in the city limits of miami. (applause) ivment that's great. how does affordable housing help income inequality? shouldn't it be called income disparity rather than income equality? because incomes are never going to be equal. >> they're never going to be equal but the gap is worse at the moment than when the great depression struck in the 1920s. as the roaring 20s, that's a time we look back on with a huge number of mistakes. when it comes to income disparity, we repeat it and it goes farther. how do you address income inequality? you bring up the benefits and lower expenses. what's the number one expense? housing. in new york city over half of the people pay more than a third their income in housing. if you can lower that cost you
change their lives fundamentally. >> larry: it's a huge issue. can we show jimmy mcmillan? >> classic. >> larry: rent is too damn high guys. (cheers and applause) he was fantastic. i am not making this up. h he got evicted last week or something. that's messed up. i mean, if you're a middle class family, can you make it here anymore as a middle class family? >> you can, but the we don't change the course you won't be able to much longer for a lot of the middle class families. that's reality. that's where we're using tools of government aggressively to help support the middle class help people reach the middle class, stay in the middle class. that's what creates a sustainable society. if you don't create affordable housing energetically with government involumement it's not going to happen. we've said to developers, the only way you will develop is you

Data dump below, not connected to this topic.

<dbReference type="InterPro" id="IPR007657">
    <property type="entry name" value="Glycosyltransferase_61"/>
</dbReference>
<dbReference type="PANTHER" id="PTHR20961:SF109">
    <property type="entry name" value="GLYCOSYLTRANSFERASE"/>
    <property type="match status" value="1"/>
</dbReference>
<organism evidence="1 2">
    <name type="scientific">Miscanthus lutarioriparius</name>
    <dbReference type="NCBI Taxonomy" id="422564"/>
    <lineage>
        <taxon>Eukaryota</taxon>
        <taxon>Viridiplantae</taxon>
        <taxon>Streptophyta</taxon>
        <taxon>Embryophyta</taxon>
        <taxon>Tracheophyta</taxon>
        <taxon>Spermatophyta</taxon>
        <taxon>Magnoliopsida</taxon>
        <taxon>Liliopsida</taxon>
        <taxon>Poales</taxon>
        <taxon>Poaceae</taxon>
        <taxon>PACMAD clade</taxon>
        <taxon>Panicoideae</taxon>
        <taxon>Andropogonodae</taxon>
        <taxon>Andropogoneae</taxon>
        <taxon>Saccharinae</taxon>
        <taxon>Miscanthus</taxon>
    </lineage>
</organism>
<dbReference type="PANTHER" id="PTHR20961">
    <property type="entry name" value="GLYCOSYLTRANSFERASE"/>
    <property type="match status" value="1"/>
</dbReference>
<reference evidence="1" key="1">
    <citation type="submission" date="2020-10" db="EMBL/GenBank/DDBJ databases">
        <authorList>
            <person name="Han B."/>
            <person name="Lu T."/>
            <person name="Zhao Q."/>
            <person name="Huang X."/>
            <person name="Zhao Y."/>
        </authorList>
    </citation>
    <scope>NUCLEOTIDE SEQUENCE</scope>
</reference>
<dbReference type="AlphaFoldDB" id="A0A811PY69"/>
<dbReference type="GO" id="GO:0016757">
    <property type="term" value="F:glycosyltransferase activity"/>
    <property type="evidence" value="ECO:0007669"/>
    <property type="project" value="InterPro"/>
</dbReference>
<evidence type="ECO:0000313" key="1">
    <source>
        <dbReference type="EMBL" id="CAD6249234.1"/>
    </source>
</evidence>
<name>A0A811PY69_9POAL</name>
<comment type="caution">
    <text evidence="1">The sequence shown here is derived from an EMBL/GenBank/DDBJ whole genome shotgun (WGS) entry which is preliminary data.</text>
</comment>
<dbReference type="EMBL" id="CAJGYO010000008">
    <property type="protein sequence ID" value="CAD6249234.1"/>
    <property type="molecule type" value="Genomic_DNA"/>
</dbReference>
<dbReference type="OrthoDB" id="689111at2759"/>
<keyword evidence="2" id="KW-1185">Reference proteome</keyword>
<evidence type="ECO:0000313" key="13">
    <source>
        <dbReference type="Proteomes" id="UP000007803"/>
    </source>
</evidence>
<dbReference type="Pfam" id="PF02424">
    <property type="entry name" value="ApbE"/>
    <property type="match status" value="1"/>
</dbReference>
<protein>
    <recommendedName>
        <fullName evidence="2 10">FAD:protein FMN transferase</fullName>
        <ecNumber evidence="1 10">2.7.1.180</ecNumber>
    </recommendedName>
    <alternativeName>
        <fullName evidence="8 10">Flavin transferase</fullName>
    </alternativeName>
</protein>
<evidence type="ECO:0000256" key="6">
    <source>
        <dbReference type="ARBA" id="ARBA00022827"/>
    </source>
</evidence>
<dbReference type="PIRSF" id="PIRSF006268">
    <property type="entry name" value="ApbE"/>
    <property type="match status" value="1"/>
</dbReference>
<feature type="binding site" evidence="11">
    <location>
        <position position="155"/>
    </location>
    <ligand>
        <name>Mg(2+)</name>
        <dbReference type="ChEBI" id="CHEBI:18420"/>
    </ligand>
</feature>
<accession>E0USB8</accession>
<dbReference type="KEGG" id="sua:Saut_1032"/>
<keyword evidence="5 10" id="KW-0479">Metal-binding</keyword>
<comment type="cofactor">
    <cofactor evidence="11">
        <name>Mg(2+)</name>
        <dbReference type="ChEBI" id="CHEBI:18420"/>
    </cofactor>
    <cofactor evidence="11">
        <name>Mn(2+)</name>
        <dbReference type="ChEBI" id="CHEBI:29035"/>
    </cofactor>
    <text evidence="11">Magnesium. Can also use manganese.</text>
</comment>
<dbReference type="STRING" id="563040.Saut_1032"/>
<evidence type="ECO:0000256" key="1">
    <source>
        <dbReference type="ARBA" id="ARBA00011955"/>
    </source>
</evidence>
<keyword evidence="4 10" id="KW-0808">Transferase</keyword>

have to guaranteed affordable housing. >> larry: it has to be a public-private cooperation. >> but with the requirement of affordable housing. >> reporter: you can't just hope that they do it. >> correct. >> larry: take their word for it. >> good will only goes so far. >> larry: sure. so you require the creation of affordable housing. you require hiring wages and benefits. one of the things we have to do in this city and state and country is raise the minimum-wage. it's long overdue. >> larry: sure. (cheers and applause) i want to make sure we get questions from regular new yorkers. i wanted to show you one from a guy on the street. it's about housing. >> i'm curious what the mayor's going to do for the homeless in new york city. i tell people i'm homeless. they're shocked. they say they don't believe it. there's a stereotype about the homeless. they think all the homeless is dirty, stinking, we're drug addicts or alcoholics. that's not true. some people have fallen on very hard times.